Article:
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It has become common for soldiers to take digital cameras, video equipment, and laptops to war. They carry the devices or attach them to their gear and capture sights and sounds that range from gory to mundane, and then share their images via the Internet.
Department of Defense Directive 5230.9 states that employees " including active duty military members " are required gain clearance for public release of information that pertains to military matters and national security, but sharing information in a private capacity is permitted as long as laws and ethical standards are upheld. Several military spokespeople interviewed for this story said footage of bombs and firefights are being permitted as long as they do not provide insurgents with strategic information.
Breasseale, a media relations chief who is scheduled to return home Wednesday, said the majority of soldiers in Iraq grew up in the digital age and are following the rules.
"I think they're just trying to share their experience," he said. "I don't believe most of them have any other intent. The overwhelming majority follow the rules. They're not supposed to show faces or anything that brings shame. We don't want to bring shame to anyone and showing faces is a massive violation of the Geneva Conventions. Showing dead Iraqis is wildly irresponsible and disrespectful."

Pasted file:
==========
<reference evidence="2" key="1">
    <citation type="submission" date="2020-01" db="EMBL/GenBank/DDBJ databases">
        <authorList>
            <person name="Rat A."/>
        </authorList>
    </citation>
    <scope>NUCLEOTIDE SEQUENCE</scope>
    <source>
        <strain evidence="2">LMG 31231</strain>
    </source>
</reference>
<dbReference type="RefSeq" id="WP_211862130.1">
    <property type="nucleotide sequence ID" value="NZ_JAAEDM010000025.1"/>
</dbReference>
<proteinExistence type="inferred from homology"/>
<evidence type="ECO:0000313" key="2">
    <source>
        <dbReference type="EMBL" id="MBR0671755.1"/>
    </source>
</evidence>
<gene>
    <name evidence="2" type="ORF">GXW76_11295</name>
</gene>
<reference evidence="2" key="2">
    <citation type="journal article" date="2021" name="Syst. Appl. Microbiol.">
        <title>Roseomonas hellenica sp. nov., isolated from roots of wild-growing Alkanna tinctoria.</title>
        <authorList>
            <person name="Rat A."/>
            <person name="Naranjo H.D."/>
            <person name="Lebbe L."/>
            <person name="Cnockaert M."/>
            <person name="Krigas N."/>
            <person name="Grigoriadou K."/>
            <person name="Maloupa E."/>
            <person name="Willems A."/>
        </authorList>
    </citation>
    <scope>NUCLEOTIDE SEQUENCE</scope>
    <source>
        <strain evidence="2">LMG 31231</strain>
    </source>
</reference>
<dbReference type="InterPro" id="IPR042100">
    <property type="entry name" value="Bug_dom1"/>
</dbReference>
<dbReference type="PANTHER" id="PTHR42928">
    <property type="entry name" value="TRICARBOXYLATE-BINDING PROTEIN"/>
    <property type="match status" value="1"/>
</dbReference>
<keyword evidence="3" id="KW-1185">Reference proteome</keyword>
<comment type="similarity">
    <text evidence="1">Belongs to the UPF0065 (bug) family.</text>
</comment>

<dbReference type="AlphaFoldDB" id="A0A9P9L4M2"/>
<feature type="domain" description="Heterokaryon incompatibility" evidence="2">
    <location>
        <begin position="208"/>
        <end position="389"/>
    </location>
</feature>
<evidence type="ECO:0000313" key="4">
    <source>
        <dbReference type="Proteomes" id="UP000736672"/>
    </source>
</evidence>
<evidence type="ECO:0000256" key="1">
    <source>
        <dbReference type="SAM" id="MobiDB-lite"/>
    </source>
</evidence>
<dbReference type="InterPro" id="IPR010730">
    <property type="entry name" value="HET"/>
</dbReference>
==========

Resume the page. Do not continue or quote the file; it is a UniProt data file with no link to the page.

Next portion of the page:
Breasseale said the U.S. military does not want to get into a "tit-for-tat" with insurgents who post images of beheadings and other graphic video.
Some of the uploaded war video available on sites like YouTube and Ogrish.com contains images of soldiers stepping lightly, guns in hand, past Iraqi bodies, while engaging in urban combat.
When military leaders find prohibited content, they try to stop the person who is posting it and they can punish soldiers. Punishment can include docking pay, confinement and more, depending on which sections of the several-thousand page Uniformed Code of Military Justice have been broken.
"Sometimes it's untraceable if they're taking it with a privately owned digital device and uploading it through a private Internet service provider," Breasseale said.
The Council on American-Islamic Relations (CAIR) has spoken out against videos showing Iraqi bodies and a recent well-publicized video of a soldier in a mess hall singing a song that describes the soldier laughing as a young Iraqi girl is shot.
"We love the First Amendment, and we use it everyday," Ibrahim Hooper, CAIR's director of communications, said in an interview Friday. "The Internet is filled with anti-Muslim content, the vast majority of which we say nothing about. If it's something that deals with an official source, a credible source, we feel it is appropriate to challenge Islamaphobic content that promotes hatred or violence. If somebody is sending a "hi mom" from Baghdad, we have no problem with that. If it's video of war crimes or abuse, we have a problem with that."
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